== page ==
Everything that has a physical form also has a subtle, energetic form - including our bodies! Most people have heard of the chakras by now (energy centers that run along your spine), but a lesser-known aspect of subtle anatomy is the nadis.
Since this is an energetic science, there is some debate over exactly how many channels are present, but according to Tantric wisdom, our bodies consist of 72,000 nadis! Out of the 72,000, there are fourteen that are predominant, and three that have the most impact. Here we are going to discuss the three main ones: Ida, Pingala, and Shushumna. These three channels start at the base of our spine and run vertically through our energy field - the Shushumna nadi is the most powerful channel and runs through the central axis of our body (the spine); the Ida and Pingala flank the left and right of it respectively. Sometimes these channels can become blocked due to trauma or stress, which results in mental, emotional, and physical dis-ease. Learning how to work through these blockages so prana can flow freely is paramount to well-being.
The Ida nadi is associated with the left side of our body and is considered the lunar side. It is feminine, cooling, soft, intuitive, and associated with sleep, the dream state, and the unseen world. The Ida nadi is related to the parasympathetic nervous system (also known as the rest + digest response). Some symptoms of a blocked or imbalanced Ida nadi are depression, introversion, sluggishness, and lack of discernment.
The Pingala nadi is associated with the right side of our body and is considered the solar side. It is masculine, warming, active, and focuses on outward growth and expansion. The Pingala nadi is related to the sympathetic nervous system (fight or flight). Some symptoms of a blocked or imbalanced Pingala nadi are anger, insomnia, anxiety, and irritability.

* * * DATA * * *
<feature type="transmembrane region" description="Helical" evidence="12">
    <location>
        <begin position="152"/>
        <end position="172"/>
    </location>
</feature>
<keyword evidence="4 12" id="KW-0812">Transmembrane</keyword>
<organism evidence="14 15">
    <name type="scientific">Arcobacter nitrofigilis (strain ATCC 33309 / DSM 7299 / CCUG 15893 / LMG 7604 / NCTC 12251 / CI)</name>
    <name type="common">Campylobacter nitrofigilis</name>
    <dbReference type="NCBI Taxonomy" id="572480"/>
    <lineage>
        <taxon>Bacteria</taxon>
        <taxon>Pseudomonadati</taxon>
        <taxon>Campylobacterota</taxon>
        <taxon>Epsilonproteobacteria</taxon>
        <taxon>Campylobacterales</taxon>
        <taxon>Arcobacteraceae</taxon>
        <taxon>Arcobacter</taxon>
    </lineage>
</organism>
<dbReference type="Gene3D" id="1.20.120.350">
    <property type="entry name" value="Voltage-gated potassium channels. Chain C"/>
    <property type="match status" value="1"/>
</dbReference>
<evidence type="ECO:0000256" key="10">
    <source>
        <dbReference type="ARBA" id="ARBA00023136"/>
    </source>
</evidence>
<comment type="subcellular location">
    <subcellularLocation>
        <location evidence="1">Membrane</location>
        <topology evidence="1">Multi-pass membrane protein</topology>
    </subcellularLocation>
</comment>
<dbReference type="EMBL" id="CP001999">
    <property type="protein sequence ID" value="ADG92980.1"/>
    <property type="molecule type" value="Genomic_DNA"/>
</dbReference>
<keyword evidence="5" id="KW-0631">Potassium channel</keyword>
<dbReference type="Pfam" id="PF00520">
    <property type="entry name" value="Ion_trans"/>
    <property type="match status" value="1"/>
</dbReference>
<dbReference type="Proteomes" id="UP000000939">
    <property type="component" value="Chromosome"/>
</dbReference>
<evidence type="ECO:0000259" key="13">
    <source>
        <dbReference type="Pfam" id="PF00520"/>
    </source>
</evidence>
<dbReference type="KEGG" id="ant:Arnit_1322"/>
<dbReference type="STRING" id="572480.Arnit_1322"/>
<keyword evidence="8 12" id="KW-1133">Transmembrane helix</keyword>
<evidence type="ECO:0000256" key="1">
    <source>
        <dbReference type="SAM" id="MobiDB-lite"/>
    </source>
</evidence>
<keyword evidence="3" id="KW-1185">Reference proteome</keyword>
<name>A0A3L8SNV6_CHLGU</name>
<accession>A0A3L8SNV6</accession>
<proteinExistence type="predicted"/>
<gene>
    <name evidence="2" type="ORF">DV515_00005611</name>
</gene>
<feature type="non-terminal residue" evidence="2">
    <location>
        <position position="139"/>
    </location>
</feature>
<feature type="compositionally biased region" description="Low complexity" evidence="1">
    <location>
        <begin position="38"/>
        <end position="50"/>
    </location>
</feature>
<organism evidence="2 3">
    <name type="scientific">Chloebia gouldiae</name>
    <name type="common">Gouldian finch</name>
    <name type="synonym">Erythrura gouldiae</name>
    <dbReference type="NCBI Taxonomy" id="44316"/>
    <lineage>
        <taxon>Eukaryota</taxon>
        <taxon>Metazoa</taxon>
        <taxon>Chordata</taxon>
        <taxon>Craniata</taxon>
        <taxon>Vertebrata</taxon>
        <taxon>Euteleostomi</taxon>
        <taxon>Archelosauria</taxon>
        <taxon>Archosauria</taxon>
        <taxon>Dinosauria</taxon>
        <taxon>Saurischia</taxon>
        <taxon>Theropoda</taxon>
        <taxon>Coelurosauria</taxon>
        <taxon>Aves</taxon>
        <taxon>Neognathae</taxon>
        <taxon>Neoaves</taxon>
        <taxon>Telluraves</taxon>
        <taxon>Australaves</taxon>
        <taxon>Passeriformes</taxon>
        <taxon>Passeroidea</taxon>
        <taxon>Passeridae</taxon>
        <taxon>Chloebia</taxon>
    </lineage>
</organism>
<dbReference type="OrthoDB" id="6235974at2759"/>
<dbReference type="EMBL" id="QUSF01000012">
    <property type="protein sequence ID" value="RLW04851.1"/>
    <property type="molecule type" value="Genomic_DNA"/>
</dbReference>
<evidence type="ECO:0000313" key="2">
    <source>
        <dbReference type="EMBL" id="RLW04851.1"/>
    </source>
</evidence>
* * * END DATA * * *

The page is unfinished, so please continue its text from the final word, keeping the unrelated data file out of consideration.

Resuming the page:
The Shushumna nadi is the most powerful and important channel. It carries kundalini shakti energy upwards as it is awakened through spiritual practice. As your awakening unfolds, it connects your lesser self to your higher Self, where you are all-knowing, limitless, supported, free, and filled with love. The Shushumna nadi only flows freely when the Ida and Pingala nadis are balanced and clear, which is why it is so important to our well-being on a holistic level.
*The Ida and Pingala nadis start and end to the left and to the right of the Sushumna respectively, moving in spirals like the DNA helix, each place they intersect a chakra is formed. This pattern is also similar to the medical symbol of the two snakes moving up a winged staff - coincidence? 🧐 I think not!*
About every ninety minutes or so our dominant energy changes. You can tell by noticing which nostril has blocked or restricted airflow - the left nostril correlates with the Ida nadi and the right with the Pingala. If the airflow is even, it is a sign that you are in balance and the Shushumna nadi is flowing freely. The amazing thing about our bodies and energy is that we can consciously impact them to bring them to alignment.
Pranayama is one of the most effective ways to bring balance to the nadis. Specifically, through the practice of Nadi Shodhana, which literally translates to clearing/purifying the channels! This practice is also known as Anuloma Viloma or alternate nostril breathing. Using your right hand, fold down your middle and index fingers towards your palm. Place your thumb up to your right nostril, and your ring finger up toyour left. Cover your right nostril with your thumb as you breathe through the left. As you exhale, cover your left nostril and let it out through the right. On your next inhale, keep your left nostril covered as you breathe through the right. Next, cover your right nostril and exhale through the left. Continue this for about a minute to start - with more practice you can extend the length.
Yoga is also a great way to bring balance to the nadis. All forms of yoga are oriented towards awakening Kundalini Shakti, and they all deliberately impact the nadis. If you want to get more specific, yin/restorative practices would stimulate the Ida nadi, whereas ashtanga or bikram may stimulate the Pingala nadi.